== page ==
I gave a talk at MIT in March earlier this year on barriers to mechanistic interpretability being helpful to AGI/ASI safety, and why by default it will likely be net dangerous. Several people seem to be coming to similar conclusions recently (e.g., this recent post).
I discuss two major points (by no means exhaustive), one technical and one political, that present barriers to MI addressing AGI risk:
AGI cognition is interactive. AGI systems interact with their environment, learn online and will externalize massive parts of their cognition into the environment. If you want to reason about such a system, you also need a model of the environment. Worse still, AGI cognition is reflective, and you will also need a model of cognition/learning.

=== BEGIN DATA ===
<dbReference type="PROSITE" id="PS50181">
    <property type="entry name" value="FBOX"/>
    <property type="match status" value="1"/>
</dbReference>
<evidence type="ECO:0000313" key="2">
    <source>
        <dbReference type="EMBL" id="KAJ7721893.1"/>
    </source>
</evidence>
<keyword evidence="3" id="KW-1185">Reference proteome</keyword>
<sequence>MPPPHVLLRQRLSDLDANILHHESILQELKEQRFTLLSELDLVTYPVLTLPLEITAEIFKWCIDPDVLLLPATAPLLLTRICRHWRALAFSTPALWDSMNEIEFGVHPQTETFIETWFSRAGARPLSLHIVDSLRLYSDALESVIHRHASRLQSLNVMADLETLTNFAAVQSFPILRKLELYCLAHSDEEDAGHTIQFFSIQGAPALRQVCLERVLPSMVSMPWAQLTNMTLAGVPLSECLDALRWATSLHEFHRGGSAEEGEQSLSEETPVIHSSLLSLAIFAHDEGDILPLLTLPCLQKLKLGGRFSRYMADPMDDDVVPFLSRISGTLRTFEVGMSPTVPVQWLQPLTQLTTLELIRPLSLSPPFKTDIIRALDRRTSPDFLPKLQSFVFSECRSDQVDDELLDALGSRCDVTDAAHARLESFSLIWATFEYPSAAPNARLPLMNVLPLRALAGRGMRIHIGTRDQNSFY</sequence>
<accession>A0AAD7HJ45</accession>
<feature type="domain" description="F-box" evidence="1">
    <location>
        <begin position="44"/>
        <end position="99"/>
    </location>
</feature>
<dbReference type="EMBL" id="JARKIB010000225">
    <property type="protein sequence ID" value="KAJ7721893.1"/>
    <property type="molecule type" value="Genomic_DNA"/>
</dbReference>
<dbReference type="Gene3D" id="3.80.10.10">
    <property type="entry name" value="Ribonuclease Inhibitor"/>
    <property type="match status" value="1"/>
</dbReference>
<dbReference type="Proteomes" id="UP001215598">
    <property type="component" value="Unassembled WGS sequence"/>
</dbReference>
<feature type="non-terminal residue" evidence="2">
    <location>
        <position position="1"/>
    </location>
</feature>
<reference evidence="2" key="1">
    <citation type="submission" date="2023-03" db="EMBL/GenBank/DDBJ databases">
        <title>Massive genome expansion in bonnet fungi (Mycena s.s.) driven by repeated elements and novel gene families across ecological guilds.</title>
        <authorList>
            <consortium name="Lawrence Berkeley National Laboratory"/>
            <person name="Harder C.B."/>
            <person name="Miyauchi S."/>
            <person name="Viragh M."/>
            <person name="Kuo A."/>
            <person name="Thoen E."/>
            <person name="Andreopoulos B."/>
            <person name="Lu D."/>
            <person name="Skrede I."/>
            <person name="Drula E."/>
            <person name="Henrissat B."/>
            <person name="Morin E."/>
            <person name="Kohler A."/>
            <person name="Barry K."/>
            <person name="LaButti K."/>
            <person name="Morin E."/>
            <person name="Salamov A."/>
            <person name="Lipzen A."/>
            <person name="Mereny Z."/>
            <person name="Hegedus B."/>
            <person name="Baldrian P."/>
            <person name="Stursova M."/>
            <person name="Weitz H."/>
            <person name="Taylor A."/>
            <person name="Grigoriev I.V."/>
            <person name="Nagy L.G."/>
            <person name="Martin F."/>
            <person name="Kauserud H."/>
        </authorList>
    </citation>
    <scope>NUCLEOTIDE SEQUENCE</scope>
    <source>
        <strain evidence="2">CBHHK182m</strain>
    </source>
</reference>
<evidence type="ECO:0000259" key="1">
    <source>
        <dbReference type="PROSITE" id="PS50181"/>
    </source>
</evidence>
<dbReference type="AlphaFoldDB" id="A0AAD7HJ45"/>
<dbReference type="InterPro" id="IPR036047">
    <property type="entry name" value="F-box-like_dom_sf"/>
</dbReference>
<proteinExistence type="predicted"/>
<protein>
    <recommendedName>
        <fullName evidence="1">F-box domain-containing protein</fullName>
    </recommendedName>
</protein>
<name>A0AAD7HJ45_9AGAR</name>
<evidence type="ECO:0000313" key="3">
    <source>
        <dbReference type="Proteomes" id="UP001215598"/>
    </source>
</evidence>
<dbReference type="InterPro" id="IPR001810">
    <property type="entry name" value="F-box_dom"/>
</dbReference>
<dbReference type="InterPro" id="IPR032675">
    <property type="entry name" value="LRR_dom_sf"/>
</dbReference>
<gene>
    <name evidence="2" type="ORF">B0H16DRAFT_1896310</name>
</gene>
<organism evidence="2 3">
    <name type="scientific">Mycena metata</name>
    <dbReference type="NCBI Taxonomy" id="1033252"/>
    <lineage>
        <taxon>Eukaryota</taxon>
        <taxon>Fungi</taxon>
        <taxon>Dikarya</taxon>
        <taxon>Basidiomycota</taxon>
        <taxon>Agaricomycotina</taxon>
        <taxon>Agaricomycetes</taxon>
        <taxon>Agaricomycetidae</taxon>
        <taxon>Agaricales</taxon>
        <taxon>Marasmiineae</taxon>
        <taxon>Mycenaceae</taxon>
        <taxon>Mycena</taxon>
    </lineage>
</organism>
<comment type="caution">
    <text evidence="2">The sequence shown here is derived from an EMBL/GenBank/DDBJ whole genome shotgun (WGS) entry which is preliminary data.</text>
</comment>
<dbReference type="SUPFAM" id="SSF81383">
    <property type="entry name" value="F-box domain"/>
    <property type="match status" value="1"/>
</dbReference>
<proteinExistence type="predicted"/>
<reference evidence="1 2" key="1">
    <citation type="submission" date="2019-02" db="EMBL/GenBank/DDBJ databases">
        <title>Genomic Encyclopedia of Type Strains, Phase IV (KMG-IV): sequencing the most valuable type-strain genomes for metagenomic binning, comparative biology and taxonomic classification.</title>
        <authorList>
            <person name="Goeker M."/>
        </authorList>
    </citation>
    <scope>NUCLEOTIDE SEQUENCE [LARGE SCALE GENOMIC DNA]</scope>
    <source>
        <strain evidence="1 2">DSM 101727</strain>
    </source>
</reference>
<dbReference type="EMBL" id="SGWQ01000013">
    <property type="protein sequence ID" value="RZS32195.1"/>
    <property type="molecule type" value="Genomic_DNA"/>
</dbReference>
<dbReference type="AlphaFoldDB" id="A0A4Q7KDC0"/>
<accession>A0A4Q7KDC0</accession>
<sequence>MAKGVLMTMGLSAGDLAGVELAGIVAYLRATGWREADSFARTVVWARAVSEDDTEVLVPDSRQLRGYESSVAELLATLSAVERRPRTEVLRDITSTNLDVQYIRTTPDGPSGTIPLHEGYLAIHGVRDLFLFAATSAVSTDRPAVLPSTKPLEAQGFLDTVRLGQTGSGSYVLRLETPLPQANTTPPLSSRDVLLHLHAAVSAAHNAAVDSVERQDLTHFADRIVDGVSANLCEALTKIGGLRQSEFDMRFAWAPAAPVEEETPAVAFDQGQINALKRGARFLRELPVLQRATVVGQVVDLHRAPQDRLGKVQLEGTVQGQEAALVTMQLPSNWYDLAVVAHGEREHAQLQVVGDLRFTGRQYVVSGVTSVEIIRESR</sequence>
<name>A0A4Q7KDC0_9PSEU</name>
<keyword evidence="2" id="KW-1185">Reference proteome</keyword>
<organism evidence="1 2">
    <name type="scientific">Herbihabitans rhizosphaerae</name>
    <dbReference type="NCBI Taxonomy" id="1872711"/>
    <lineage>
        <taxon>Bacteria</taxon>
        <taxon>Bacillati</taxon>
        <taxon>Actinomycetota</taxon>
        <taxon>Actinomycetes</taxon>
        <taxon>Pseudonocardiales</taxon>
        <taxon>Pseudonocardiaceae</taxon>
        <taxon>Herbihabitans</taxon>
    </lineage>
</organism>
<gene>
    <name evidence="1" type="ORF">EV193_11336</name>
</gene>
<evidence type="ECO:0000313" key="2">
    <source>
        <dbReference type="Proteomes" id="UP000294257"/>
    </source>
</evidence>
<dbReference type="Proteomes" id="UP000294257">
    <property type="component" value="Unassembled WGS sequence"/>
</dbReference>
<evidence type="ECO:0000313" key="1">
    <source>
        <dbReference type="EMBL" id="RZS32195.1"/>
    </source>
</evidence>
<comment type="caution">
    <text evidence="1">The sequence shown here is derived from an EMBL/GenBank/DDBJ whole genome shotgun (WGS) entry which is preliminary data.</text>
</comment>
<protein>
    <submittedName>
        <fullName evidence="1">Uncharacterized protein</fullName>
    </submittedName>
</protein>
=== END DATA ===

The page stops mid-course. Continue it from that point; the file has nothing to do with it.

(Most) MI will lead to capabilities, not oversight. Institutions are not set up and do not have the incentives to resist using capabilities gains and submit to monitoring and control.
This being said, there are more nuances to this opinion, and a lot of it is downstream of lack of coordination and the downsides of publishing in an adversarial environment like we are in right now. I still endorse the work done by e.g. Chris Olah’s team as brilliant, but extremely early, scientific work that has a lot of steep epistemological hurdles to overcome, but I unfortunately also believe that on net work such as Olah’s is at the moment more useful as a safety-washing tool for AGI labs like Anthropic than actually making a dent on existential risk concerns.